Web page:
Scientists have discovered a new species of extinct baleen whale after examining a skull and other bones that were discovered on New Zealand's South Island 30 years ago.
Toipahautea waitaki, is estimated to have been around five metres in length and lived around 27.5 million years ago, making it one of the earliest known baleen whale to have been found so far.
New research has revealed that not only do bowhead whales have the most diverse song range amongst whales, but that they may be singing their own vast and unique selection of ‘jazz’.
Kate Stafford, an oceanographer at the University of Washington’s Applied Physics Laboratory in Seattle, studied a large group of the whales, listening in to their underwater concerts. She was amazed by what she heard and recorded.
For the first time, scientists have recorded an incident in which a male orca deliberately drowned an orca calf from another pod, assisted by his own mother. The mother of the calf tried unsuccessfully to defend her offspring.
While this behaviour has been recorded in other animals and three species of dolphin, it had never been seen before in orcas.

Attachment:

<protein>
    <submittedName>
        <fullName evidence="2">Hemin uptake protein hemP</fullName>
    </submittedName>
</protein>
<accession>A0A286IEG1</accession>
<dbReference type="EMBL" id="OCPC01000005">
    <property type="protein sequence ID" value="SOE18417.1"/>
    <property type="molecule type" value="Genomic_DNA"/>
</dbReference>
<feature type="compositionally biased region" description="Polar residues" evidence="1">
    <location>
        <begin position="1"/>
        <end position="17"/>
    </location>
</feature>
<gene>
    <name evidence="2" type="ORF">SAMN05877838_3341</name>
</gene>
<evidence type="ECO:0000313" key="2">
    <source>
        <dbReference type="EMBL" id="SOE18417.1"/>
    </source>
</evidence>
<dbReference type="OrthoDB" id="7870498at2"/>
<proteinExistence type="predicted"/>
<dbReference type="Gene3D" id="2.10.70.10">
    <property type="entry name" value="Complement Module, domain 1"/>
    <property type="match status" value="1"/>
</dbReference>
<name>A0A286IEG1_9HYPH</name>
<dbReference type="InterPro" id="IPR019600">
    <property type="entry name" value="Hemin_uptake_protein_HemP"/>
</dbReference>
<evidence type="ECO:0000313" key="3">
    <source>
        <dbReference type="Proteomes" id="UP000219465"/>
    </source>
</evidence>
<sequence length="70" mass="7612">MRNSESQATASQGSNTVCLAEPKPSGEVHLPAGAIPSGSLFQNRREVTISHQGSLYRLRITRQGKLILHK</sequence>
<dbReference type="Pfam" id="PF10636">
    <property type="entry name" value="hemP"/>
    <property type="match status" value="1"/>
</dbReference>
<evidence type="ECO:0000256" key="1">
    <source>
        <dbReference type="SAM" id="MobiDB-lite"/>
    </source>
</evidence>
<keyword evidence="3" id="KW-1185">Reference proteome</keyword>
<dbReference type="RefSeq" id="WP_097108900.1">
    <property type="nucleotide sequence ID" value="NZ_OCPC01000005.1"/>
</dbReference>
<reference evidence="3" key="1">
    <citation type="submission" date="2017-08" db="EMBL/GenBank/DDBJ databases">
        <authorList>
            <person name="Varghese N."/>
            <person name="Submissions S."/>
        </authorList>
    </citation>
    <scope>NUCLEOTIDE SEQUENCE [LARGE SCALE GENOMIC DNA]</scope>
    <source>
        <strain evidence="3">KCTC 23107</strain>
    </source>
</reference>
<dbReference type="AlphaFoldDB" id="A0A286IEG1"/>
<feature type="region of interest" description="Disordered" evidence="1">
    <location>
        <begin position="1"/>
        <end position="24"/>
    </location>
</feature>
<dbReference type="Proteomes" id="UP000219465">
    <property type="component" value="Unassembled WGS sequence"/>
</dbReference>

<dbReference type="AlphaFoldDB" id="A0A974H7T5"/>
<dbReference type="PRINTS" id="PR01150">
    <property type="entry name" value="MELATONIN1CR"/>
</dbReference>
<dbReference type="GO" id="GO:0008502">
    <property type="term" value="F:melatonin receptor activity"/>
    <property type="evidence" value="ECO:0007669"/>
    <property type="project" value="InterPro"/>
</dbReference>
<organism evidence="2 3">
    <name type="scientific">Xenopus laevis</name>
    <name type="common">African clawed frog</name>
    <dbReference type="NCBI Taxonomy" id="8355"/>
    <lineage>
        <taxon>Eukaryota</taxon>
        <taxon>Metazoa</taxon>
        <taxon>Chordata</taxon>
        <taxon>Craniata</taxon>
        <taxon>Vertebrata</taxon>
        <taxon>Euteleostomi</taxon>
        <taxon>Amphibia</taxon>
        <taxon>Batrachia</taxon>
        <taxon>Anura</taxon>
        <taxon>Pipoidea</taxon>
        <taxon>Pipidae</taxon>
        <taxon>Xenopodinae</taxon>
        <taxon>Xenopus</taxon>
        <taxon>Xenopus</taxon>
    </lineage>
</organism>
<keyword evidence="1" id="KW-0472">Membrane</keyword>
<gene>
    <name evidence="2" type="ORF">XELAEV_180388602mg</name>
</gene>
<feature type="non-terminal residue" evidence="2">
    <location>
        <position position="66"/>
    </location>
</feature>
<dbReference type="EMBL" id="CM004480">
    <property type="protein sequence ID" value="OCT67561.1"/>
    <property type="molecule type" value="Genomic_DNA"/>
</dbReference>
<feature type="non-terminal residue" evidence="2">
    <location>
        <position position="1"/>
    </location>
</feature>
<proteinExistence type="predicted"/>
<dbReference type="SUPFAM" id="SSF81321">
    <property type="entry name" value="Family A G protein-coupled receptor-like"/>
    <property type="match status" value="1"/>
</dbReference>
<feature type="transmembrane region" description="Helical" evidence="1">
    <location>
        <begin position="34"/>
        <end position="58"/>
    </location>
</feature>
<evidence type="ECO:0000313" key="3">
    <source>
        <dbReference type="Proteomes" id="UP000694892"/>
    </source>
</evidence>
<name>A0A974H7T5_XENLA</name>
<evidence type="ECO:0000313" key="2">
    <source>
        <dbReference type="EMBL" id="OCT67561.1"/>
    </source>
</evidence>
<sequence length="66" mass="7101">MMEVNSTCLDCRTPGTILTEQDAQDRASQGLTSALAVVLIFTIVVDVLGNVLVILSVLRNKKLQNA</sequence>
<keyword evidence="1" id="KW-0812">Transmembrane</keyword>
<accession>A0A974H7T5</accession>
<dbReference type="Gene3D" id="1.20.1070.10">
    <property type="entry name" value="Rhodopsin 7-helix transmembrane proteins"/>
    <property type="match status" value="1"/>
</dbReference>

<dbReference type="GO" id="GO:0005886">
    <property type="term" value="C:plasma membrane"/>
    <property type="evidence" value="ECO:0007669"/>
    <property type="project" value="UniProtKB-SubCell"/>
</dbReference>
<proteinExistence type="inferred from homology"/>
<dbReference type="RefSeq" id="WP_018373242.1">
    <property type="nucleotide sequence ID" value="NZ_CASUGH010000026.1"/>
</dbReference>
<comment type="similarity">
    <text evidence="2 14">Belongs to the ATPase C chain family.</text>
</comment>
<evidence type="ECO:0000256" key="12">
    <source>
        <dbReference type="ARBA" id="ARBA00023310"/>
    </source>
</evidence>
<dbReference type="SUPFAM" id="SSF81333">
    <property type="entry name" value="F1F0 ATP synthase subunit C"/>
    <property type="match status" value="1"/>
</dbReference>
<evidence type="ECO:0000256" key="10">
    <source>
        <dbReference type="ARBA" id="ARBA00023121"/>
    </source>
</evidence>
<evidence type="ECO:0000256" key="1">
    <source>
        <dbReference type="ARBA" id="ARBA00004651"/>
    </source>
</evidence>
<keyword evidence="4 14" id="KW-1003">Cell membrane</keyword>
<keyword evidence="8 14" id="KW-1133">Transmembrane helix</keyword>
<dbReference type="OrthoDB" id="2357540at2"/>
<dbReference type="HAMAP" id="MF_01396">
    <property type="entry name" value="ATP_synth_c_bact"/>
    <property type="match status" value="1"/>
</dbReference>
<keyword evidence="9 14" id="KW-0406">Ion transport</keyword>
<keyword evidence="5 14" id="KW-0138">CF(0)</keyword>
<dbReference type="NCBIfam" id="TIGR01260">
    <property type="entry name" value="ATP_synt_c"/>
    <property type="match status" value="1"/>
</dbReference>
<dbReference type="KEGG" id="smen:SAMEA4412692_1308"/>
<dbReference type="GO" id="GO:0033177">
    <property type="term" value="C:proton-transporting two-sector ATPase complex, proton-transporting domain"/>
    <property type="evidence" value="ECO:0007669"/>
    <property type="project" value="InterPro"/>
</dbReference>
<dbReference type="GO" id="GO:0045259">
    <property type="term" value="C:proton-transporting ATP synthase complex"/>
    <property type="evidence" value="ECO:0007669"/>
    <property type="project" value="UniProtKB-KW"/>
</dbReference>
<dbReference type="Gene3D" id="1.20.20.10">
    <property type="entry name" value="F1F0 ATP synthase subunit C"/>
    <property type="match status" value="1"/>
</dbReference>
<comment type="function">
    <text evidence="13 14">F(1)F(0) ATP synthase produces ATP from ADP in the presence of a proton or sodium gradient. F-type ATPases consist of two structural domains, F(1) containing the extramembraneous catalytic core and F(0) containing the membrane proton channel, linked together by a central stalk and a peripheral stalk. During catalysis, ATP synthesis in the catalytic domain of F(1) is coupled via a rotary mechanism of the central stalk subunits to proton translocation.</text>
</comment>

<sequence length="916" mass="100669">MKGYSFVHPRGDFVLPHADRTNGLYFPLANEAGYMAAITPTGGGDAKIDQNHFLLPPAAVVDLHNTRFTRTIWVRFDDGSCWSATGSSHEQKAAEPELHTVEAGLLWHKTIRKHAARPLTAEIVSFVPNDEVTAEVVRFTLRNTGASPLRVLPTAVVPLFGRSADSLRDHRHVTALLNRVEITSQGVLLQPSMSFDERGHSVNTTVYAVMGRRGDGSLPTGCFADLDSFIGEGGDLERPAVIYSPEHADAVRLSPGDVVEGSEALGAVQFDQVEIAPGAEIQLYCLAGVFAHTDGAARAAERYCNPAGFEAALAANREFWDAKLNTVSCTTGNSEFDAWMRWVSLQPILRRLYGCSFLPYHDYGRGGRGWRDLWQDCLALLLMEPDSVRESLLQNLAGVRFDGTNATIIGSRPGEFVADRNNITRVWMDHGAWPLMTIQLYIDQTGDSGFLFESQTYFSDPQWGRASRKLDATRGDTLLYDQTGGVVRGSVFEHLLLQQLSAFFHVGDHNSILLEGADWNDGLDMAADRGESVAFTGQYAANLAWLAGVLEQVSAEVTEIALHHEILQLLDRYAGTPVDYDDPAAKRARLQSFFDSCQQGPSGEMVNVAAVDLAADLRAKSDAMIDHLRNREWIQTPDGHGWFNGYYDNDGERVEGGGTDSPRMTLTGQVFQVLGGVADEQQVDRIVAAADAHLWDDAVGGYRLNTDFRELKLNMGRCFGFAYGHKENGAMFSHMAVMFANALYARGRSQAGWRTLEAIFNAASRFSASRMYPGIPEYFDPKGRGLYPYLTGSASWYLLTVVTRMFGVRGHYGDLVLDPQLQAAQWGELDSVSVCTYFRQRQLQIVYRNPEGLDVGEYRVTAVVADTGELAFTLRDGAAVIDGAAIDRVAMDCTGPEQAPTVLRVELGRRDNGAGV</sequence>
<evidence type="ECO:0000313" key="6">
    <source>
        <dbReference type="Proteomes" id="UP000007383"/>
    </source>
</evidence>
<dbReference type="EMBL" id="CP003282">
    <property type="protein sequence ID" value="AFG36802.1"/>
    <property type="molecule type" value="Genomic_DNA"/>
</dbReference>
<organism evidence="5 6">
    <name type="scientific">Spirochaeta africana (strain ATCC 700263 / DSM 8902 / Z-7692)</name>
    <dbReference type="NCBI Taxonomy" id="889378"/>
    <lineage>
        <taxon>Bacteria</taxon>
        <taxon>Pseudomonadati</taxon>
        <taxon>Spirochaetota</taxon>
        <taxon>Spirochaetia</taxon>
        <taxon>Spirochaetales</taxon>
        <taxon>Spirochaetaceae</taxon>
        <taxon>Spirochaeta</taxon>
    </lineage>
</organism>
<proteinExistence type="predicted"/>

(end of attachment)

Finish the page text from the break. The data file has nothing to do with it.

A population of one of the world's most endangered dolphins is under serious threat in the Halda River, Bangladesh. In the four month period up to February, 17 South Asian river dolphins (also known as the Ganges River dolphin) died in the river and experts are now calling for their home to be declared a sanctuary and proper protection implemented for the dolphins.
After an absence of more than three decades, a sperm whale has been heard and seen in Johnstone Strait, a passage of water separating northern Vancouver Island from mainland Canada. This area is renowned as being home to the famous Northern resident population of orcas and while other species are also recorded, the reappearance of a sperm whale this week took researchers by surprise.
The International Union for Conservation of Nature (IUCN) is the world’s main authority on the conservation status of species. Its ‘Red List of Threatened Species’ – known as ‘The Red List’ - is the most comprehensive inventory we have of species at risk.
Why protect whales and dolphins?
Unfortunately, 2017 is not turning out to be a great year for whales, dolphins and porpoises with the numbers of some species dropping to worrying levels.